Terraforming a New Earth: The Making of Mars

Is there really any hope for an "Earth 2.0"?

3. 10. 16 by Jolene Creighton
Image by WikiMedia

Terraforming literally means “Earth-shaping” and it is the process of deliberately shaping another world to make it suitable for human living. This will likely involve changing this world’s atmosphere, ecology, temperature, and topography, among many other things.

So, what would be involved in the ‘easy’ task of changing the environment of an entire planet? Let’s use Mars as an example.

Recently, NASA stated that, thanks to powerful solar winds and missing CO2, terraforming Mars will be more difficult that we anticipated. But they noted that there’s still hope for the Red Planet.

To sum, Martyn Fogg talked about five critical changes Mars must undergo in his text “Terraforming: Engineering Planetary Environments.” They are as follows:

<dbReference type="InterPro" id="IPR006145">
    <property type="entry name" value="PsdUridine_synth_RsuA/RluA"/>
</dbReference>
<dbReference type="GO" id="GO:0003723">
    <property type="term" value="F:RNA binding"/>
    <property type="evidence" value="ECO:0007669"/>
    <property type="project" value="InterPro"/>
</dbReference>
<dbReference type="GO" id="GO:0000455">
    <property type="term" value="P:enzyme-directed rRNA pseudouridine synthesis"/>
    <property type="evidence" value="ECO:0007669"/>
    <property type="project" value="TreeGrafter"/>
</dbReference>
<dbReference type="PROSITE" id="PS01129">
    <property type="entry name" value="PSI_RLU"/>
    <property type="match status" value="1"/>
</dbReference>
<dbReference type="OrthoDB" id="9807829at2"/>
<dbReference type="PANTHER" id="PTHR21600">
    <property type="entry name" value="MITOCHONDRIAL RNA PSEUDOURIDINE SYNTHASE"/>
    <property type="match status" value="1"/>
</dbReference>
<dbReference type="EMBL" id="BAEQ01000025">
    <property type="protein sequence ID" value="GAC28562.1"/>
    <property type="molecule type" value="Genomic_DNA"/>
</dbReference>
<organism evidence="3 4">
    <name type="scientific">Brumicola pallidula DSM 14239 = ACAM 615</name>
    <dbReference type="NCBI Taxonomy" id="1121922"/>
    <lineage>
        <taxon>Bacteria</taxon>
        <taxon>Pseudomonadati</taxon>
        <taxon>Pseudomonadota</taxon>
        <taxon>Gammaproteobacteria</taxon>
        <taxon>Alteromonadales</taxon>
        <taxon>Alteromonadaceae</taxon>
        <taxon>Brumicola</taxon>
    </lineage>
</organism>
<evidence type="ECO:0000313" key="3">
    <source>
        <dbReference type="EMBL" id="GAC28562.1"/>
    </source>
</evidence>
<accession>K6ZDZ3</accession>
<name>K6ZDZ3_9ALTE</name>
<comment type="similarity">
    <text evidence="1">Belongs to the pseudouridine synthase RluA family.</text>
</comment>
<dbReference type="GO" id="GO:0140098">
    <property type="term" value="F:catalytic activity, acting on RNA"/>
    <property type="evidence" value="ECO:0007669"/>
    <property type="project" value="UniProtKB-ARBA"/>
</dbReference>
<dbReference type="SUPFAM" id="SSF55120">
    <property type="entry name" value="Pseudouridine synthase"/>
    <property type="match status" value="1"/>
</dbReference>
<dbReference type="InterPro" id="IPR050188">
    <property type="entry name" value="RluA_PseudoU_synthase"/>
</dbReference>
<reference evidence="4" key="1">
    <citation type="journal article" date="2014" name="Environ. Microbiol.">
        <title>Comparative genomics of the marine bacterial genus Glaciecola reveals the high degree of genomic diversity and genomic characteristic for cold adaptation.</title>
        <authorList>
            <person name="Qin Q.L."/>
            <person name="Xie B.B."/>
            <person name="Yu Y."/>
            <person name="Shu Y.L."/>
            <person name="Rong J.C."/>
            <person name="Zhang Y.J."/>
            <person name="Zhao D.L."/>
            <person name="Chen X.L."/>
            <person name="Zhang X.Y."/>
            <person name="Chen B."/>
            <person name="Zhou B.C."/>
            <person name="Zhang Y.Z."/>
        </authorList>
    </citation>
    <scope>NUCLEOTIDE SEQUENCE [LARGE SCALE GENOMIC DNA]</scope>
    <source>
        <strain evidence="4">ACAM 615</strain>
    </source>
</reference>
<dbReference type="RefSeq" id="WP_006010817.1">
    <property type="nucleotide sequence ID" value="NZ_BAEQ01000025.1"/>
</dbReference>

1. The surface temperature must be raised.
  2. The atmospheric pressure must be increased.
  3. The chemical composition of the atmosphere must be changed.
  4. The surface must be made wet (preferably with water)
  5. The surface flux of UV radiation must be reduced (exposure to a high level of UV radiation is EXTREMELY detrimental to humans)

It may be a long, long ways off…but it could be done; however, only if we form a global collaboration and truly invest in this effort. Assuming it’s possible to terraform a planet to support humans from Earth (non-genetically modified humans, that is), how cool would it be to step off of that spaceship and take a breath of fresh alien air?

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